Acupuncture for kids

Ten-year-old Elena has Tourette’s Syndrome.  A year ago, her doctor said Prozac was the only way to treat her full-body tics.  Instead, she tried acupuncture, and the tics went away.

“I don’t understand it, but it sure has worked miracles for our family,” says her mother, Beth Clark.

Eleven-year-old Megan does not like needles, so she tried acupressure, with magnets instead of needles.  It worked.  The migraines she used to get several times a week since she was five are now mostly gone.

“I used to be kinda sad and depressed, but now I’m all happy, and I feel a lot better,” Megan says.

According to the National Institutes of Health, 3 million adults and over 150,000 kids use acupuncture for relief when mainstream medicine just doesn’t work.

“A lot of people have been very skeptical,” says medical acupuncturist Dr. May Loo.  “They say ‘Oh, I’ve tried everything else, I’ve tried medication, and now I’m ready to go to surgery, but just as a last try, let me see if acupuncture is going to work’ and then acupuncture took the pain away.”

According to ancient Chinese medicine, energy, called Qi (pronounced ‘Chee’), flows through 20 channels in the body.  When the Qi gets blocked, it can cause pain.  Acupuncture is supposed to help the Qi start flowing again, which in turn relieves the pain.

“And so the person’s pain goes away.  The headache goes away.  So that’s how you know that the person is getting better.  Even though it is not being shown on, you know, an MRI scan or something like that,” says Dr. Loo.

Dr. Loo says it can work even on patients who are skeptical.  Elena’s mom agrees, “It’s working wonderfully!”

Tips for Parents

Acupuncture originated in China thousands of years ago and is today one of the most commonly used medical procedures in the world.

Practitioners of acupuncture believe there are more than 2,000 acupuncture points on the human body.
These points are believed to stimulate the central nervous system (the brain and spinal cord) to release chemicals into the muscles, spinal cord, and brain.  These chemicals either change the experience of pain or release other chemicals, such as hormones, that influence the body’s self-regulating systems. The biochemical changes may stimulate the body’s natural healing abilities and promote physical and emotional well-being.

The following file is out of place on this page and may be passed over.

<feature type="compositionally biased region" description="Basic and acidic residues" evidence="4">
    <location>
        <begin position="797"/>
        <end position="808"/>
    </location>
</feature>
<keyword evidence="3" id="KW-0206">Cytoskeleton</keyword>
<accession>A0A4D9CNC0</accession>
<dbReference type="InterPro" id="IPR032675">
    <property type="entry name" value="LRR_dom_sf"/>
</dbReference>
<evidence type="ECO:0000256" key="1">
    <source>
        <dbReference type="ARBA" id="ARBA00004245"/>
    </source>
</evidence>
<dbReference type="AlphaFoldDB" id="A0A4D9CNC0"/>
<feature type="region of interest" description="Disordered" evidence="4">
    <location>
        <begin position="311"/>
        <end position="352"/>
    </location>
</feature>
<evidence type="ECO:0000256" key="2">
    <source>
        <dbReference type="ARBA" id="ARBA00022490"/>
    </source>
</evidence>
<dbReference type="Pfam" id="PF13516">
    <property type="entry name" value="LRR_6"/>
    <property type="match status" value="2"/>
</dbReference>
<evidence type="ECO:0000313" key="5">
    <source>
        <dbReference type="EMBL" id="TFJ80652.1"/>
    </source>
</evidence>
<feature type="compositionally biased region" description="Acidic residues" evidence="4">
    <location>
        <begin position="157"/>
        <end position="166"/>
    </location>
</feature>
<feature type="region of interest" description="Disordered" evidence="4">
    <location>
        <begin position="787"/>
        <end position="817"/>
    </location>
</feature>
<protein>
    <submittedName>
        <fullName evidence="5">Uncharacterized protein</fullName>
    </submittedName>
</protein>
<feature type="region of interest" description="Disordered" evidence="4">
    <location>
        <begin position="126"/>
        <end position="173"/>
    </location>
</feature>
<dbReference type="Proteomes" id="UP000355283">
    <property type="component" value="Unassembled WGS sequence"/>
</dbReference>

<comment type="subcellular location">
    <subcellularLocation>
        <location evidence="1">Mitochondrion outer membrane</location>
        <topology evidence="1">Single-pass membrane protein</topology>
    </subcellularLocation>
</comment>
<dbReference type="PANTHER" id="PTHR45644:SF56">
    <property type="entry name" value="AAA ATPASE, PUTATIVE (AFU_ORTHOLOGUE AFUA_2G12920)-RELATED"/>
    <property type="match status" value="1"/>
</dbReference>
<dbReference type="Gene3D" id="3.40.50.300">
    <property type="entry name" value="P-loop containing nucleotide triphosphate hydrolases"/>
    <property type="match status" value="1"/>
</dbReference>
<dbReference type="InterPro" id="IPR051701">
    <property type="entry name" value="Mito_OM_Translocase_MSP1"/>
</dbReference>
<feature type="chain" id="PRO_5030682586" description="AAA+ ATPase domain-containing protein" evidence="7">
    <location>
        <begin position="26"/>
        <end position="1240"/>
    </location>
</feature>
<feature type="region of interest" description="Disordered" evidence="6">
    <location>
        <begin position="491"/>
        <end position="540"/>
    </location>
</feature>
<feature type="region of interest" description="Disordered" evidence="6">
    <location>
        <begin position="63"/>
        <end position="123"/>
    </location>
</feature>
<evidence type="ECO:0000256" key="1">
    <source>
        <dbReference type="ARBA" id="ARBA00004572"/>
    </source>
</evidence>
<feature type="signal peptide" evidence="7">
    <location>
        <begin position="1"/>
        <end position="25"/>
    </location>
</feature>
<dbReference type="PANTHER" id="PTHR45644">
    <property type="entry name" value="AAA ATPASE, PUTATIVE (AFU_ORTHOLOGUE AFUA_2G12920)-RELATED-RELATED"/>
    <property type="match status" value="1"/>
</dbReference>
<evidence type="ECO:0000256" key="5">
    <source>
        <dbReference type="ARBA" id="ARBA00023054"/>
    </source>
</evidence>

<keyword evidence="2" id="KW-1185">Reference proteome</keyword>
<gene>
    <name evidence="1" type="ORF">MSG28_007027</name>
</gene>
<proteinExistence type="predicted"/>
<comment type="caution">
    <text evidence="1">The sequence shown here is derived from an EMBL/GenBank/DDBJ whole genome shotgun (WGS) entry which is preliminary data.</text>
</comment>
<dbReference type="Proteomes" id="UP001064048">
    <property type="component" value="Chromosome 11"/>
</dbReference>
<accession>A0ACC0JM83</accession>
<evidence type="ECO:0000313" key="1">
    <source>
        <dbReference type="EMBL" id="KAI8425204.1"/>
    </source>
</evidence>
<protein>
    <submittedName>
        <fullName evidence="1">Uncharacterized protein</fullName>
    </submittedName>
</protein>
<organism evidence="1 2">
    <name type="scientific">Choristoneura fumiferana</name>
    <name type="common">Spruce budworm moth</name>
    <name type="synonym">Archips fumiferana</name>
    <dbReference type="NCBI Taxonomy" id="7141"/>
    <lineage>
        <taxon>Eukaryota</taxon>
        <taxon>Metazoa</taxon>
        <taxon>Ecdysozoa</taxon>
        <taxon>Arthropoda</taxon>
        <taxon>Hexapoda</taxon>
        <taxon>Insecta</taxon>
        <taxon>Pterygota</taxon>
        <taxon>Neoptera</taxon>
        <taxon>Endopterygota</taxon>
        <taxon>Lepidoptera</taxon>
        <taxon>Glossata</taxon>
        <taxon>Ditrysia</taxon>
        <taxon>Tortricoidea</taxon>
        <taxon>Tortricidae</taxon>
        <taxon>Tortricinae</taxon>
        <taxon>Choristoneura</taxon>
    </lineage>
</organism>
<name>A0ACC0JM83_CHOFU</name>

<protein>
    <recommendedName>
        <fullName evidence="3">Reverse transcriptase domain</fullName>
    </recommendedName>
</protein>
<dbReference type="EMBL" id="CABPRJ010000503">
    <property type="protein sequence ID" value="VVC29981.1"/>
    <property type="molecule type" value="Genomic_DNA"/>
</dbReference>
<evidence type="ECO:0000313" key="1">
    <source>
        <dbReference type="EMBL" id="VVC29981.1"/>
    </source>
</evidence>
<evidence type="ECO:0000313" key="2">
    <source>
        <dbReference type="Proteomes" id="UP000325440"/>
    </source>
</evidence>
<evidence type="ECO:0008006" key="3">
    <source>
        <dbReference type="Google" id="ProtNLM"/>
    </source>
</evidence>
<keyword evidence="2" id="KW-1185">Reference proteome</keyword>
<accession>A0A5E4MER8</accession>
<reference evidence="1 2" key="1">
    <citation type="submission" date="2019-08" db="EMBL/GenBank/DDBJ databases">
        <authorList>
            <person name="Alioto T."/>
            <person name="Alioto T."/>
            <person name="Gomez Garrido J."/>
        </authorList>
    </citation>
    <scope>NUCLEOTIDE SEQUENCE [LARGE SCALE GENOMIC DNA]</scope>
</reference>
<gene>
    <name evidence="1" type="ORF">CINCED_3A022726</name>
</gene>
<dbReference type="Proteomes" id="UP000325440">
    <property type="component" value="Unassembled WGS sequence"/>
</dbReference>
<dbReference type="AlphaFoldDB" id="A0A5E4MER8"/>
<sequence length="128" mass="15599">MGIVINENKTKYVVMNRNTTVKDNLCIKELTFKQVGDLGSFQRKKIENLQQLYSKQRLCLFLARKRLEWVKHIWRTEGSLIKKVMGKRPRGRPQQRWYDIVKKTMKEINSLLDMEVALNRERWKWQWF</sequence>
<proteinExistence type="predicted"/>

As acupuncture has become more accepted in the U.S., it is being used more often to complement “conventional” treatments.   For example, doctors may combine acupuncture and drugs to control surgery-related pain in their patients.  This combination has allowed some doctors to offer their patients complete pain relief for some procedures.  It has also have found that using acupuncture lowers the need for conventional pain-killing drugs, reduces the risk of side effects.

Acupuncture is used to treat a range of illnesses, including:

  • Postoperative surgery pain, postoperative dental pain.
  • Nausea and vomiting related to chemotherapy.
  • Sinusitis, bronchitis, asthma.
  • Gastritis, ulcers, nausea, vomiting, colitis, hiccups, constipation.
  • Headache, neck pain, low back pain, tennis elbow, frozen shoulder, osteoarthritis, peripheral neuropathy and stroke rehabilitation.
  • Menstrual cramps, fibromyalgia, myofascial pain, carpel tunnel syndrome, and addiction.

Research on acupuncture is inconclusive.  Some studies show acupuncture effective in relieving both chronic (long-lasting) and acute or sudden pain, but other research shows no relief at all.

Pediatric acupuncture is a very new field of treatment.  Few licensed acupuncturists specialize in children and there is little research on child acupuncture.  Laws governing required training for acupuncture vary widely from state to state.  Pediatricians counsel:

  • Conventional treatments be used before trying acupuncture
  • An acupuncture procedure that works in adults will not necessarily work in children

If you are looking for a licensed acupuncture practitioner, the National Institutes of Health recommends you:

  • Check a practitioner’s credentials.  Most states have training standards for acupuncture certification, but requirements vary from state to state

References

  • National Certification Commission for Acupuncture and Oriental Medicine
  • American Academy of Medical Acupuncture
  • NIH National Center for Complementary and Alternative Medicine

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